2

I found this very low-quality post here. It's a very long Minecraft error. The user points to "code" that looks like a stack trace. I thought this was obviously off-topic for Stack Overflow, so I raised a "very low quality" flag on it.

However, my flag was declined:

Screenshot of user's flag history, showing the "very low quality" flag was declined.

The reason given was:

Declined - a moderator reviewed your flag, but found no evidence to support it

I thought the evidence was obvious. I'm wondering why the flag got declined. Should questions like this not be removed?

5
  • 7
    VLQ is mod flag... which generally would be declined on anything readable. Why did not vote/flag to close as off-topic? Mar 9, 2023 at 23:21
  • 5
    The VLQ flag means that the post needs to be immediately deleted. That post didn't; it needed to be closed. You used the wrong flag. Mar 9, 2023 at 23:25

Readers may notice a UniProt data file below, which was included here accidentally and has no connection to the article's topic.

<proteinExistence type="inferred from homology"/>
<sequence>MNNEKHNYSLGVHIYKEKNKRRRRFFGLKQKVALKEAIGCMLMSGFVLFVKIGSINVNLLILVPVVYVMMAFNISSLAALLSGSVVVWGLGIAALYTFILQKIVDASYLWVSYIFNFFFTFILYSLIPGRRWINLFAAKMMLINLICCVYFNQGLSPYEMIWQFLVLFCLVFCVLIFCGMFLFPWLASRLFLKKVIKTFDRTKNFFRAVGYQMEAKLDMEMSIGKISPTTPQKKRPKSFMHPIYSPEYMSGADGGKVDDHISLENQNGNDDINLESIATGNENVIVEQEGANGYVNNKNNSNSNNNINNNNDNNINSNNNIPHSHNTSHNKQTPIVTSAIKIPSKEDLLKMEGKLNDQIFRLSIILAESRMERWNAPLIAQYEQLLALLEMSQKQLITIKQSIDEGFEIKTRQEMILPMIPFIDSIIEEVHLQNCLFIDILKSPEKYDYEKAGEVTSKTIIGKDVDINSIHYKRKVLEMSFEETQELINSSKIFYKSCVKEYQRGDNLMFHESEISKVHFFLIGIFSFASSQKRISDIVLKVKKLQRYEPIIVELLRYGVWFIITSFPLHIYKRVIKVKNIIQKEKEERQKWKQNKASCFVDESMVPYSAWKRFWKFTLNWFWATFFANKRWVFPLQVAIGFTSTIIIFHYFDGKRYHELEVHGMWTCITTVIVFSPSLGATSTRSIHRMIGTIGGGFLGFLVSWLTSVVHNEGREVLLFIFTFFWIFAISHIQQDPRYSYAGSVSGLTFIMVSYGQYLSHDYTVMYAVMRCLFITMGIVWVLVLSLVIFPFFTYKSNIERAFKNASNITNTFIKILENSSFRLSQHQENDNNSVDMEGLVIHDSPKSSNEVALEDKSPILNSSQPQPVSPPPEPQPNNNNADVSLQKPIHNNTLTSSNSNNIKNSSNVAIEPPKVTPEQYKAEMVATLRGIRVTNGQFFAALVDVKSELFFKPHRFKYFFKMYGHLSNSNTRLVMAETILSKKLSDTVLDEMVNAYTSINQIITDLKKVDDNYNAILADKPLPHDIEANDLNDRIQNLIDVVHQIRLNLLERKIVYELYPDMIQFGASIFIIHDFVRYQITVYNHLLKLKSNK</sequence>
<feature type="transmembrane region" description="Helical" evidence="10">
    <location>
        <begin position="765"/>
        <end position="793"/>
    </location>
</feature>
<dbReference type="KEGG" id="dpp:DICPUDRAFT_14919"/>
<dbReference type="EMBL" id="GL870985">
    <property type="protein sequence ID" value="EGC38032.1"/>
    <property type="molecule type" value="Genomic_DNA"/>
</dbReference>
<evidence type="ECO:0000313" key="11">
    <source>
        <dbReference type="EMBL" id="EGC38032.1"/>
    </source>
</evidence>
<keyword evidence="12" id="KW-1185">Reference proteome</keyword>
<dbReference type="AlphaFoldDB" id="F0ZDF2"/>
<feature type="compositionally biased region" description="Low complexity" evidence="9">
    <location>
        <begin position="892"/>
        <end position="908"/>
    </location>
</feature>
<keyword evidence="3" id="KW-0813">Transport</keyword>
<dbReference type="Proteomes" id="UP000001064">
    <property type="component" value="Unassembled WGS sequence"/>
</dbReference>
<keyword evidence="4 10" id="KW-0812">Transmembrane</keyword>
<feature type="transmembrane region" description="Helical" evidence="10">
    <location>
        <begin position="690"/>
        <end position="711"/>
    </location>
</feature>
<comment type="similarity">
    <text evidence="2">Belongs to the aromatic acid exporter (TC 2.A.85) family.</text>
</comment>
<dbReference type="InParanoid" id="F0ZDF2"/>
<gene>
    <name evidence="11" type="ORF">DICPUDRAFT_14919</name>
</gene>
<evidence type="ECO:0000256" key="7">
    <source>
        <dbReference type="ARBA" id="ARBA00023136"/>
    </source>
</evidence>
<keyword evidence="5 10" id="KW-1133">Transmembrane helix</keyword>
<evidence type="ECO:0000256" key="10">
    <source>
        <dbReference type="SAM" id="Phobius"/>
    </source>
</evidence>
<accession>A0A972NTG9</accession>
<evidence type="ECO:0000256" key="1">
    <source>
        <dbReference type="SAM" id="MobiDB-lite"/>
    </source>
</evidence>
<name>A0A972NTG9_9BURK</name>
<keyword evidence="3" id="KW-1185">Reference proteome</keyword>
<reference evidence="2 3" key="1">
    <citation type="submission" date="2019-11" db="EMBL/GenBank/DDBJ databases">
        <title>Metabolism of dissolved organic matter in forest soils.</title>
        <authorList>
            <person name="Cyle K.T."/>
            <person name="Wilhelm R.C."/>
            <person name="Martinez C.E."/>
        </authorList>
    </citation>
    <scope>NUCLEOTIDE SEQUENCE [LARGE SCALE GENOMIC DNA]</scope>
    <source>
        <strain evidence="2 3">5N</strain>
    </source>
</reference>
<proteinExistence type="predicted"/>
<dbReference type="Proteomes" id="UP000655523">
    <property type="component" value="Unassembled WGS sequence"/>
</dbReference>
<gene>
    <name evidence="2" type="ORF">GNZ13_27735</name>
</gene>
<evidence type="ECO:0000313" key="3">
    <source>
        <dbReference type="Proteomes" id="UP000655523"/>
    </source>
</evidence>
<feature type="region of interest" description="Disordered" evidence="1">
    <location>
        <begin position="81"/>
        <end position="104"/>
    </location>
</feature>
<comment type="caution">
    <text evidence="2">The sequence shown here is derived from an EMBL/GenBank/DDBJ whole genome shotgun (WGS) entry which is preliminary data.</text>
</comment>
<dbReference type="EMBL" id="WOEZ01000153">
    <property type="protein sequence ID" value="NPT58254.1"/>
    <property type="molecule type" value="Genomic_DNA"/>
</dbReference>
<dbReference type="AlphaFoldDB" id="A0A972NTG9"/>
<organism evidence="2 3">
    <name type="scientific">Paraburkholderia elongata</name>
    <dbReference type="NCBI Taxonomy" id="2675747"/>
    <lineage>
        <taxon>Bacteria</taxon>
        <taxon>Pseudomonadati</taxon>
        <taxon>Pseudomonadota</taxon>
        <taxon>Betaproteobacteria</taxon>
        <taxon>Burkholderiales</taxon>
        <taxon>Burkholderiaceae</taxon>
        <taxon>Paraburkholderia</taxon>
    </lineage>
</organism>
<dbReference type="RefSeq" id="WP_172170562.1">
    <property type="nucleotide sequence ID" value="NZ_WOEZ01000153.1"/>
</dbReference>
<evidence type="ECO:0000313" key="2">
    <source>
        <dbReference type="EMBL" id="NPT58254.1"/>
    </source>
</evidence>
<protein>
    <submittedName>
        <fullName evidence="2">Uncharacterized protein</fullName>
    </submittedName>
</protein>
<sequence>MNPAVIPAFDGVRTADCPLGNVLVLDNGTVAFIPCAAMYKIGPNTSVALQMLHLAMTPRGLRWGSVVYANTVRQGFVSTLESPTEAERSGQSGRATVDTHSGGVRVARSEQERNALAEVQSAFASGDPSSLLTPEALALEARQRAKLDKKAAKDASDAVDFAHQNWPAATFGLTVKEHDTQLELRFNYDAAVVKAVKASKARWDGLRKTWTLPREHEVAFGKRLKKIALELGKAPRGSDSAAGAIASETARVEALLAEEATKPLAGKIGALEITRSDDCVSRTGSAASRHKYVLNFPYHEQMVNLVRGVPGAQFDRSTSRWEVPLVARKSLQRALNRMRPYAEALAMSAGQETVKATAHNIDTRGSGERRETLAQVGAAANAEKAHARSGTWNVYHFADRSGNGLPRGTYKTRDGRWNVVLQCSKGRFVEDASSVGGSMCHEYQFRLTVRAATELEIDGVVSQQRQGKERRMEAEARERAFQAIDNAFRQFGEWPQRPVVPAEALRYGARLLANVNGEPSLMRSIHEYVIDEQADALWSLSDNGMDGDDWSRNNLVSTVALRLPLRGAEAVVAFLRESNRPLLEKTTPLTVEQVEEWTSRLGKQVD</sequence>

• 8
    The "a moderator reviewed your flag but found no evidence to support it" text is a canned decline reason that we have access to, so it gets used a lot because it's quick and efficient (and we have a lot of flags to process). I prefer declining these with a custom reason to provide more explanation, so I use a userscript to do it expediently. The reason is: "Only flag as 'very low quality' when a question should be immediately deleted. To indicate that it's low quality, downvote it. If it should be closed, raise a 'needs improvement' flag or close vote." Mar 9, 2023 at 23:35
  • 3
    I, also, unlike some moderators, am more likely to indulge VLQ flags (i.e., mark them as helpful) on questions that need closing for reasons that are immediately obvious to me. But this doesn't scale well, and what is obvious to one person isn't necessarily obvious to another person, so VLQ flags really aren't the correct tool to address this issue. Mar 9, 2023 at 23:36
  • "Why was my "very low quality" flag declined on an off-topic question?" - why did the author of that question choose to put it on Stack Overflow? - Assumptions. Guessing. Doing things without verifying first that it is the right thing to do. That's how mistakes are made.
    – Gimby
    Mar 10, 2023 at 11:11

0

Browse other questions tagged .